For IT Pros using PowerShell, the Windows PowerShell team, created a very simple way through the use of the Registry provider which is the focus of this article.

Providers and the Registry Provider

Windows contains a number of data stores that are critical to the operation of Windows and Windows applications. These data stores include the registry, as well as the file store, the certificate store, and more. The developers of PowerShell, when faced with the challenge of enabling IT Pros to access all this information had two main options.

The first option was to create a huge number unique cmdlets for each data store This would be a lot of work and would be almost certain to introduce inconsistencies. The second option was to use an intermediate layer, the provider, which converted the data store into something resembling the file store. With the provider you use the same command(s) to get access the registry, access files and folders, etc.

To discover the providers on your system, you use the Get-PSProvider cmdlet like this:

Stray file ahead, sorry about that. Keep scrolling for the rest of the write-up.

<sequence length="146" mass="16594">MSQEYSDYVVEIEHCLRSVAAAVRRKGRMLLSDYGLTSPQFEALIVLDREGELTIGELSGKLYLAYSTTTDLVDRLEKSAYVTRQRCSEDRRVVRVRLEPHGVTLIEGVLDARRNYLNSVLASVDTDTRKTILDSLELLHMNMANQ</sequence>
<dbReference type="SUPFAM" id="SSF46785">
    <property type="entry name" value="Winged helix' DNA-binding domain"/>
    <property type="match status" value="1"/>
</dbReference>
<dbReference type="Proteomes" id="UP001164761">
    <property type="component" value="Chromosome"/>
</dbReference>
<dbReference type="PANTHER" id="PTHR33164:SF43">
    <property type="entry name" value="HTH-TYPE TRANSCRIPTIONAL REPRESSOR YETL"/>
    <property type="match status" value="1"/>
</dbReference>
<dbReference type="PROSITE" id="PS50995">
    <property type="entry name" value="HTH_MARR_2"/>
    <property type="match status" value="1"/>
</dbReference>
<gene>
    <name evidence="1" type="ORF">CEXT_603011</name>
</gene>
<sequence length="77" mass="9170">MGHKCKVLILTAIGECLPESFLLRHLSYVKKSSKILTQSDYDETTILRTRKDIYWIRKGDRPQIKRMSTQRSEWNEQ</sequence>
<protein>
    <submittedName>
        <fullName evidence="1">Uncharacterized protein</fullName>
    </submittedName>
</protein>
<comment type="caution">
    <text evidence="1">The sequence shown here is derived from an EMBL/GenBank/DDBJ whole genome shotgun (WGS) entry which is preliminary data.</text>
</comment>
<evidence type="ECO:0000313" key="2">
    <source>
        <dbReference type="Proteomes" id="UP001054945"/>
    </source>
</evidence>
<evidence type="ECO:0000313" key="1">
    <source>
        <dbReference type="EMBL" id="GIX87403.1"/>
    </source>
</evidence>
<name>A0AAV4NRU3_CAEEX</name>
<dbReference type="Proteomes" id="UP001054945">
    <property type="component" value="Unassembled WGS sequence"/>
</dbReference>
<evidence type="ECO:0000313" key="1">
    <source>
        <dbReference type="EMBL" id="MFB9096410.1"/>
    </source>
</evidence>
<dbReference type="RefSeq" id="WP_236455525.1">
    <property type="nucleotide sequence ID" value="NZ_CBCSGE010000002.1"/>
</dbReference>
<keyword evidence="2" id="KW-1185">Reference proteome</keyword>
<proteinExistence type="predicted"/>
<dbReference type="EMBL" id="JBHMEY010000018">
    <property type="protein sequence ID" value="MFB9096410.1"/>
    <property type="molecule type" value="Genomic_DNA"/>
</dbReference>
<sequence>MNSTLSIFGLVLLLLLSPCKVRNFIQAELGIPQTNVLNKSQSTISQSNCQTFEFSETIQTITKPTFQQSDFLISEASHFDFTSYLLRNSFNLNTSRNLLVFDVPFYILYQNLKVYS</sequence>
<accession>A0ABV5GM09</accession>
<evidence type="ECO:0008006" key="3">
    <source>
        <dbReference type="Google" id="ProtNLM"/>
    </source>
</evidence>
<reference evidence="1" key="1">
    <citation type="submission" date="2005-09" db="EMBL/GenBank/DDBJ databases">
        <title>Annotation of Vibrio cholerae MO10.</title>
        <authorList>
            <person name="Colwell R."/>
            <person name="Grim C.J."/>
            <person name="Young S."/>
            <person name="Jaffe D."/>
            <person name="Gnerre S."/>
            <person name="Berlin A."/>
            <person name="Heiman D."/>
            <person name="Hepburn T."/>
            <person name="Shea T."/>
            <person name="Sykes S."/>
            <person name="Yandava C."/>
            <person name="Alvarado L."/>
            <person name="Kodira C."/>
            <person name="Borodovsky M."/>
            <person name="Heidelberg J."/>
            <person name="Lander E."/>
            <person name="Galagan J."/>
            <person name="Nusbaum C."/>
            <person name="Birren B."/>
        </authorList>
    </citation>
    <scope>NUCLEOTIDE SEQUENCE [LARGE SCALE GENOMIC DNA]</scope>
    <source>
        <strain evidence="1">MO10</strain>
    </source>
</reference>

PS> Get-PSProvider

Name         Capabilities                         Drives
----         ------------                         ------
Registry     ShouldProcess                        {HKLM, HKCU}
Alias        ShouldProcess                        {Alias}
Environment  ShouldProcess                        {Env}
FileSystem   Filter, ShouldProcess, Credentials   {C, D, H, I, M, N, Temp, db…
Function     ShouldProcess                        {Function}
Variable     ShouldProcess                        {Variable}
Certificate  ShouldProcess                        {Cert}

Provider Drives

With a provider, you can create a drive that allows access to part of one of the provider-based data stores. For the filestore provider, PowerShell provides you with provider drives pointing to the Windows volumes in your system, such as C:, D:, etc. You can also create a provider drive called DB: that points to D:\Dropbox by using the New-PSDrive cmdlet. You can persist the drive name by adding the statement to your profile should this be useful.